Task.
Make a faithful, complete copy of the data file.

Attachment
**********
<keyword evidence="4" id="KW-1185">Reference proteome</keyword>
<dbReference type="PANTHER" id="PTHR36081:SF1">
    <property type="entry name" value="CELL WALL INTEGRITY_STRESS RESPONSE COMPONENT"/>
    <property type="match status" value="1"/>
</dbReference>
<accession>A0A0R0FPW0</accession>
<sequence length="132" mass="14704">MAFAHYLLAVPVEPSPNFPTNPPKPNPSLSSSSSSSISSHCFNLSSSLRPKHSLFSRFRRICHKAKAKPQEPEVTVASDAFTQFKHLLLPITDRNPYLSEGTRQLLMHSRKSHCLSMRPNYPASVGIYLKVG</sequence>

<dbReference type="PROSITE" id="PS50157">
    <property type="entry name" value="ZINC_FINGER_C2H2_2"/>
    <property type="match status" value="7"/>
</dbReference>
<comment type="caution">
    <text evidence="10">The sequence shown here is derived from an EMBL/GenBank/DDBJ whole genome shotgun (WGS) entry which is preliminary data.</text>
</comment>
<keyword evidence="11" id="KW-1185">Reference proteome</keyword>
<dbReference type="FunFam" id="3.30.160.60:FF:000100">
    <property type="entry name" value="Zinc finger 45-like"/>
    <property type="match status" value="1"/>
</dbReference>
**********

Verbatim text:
<keyword evidence="4" id="KW-1185">Reference proteome</keyword>
<dbReference type="PANTHER" id="PTHR36081:SF1">
    <property type="entry name" value="CELL WALL INTEGRITY_STRESS RESPONSE COMPONENT"/>
    <property type="match status" value="1"/>
</dbReference>
<accession>A0A0R0FPW0</accession>
<sequence length="132" mass="14704">MAFAHYLLAVPVEPSPNFPTNPPKPNPSLSSSSSSSISSHCFNLSSSLRPKHSLFSRFRRICHKAKAKPQEPEVTVASDAFTQFKHLLLPITDRNPYLSEGTRQLLMHSRKSHCLSMRPNYPASVGIYLKVG</sequence>

<dbReference type="PROSITE" id="PS50157">
    <property type="entry name" value="ZINC_FINGER_C2H2_2"/>
    <property type="match status" value="7"/>
</dbReference>
<comment type="caution">
    <text evidence="10">The sequence shown here is derived from an EMBL/GenBank/DDBJ whole genome shotgun (WGS) entry which is preliminary data.</text>
</comment>
<keyword evidence="11" id="KW-1185">Reference proteome</keyword>
<dbReference type="FunFam" id="3.30.160.60:FF:000100">
    <property type="entry name" value="Zinc finger 45-like"/>
    <property type="match status" value="1"/>
</dbReference>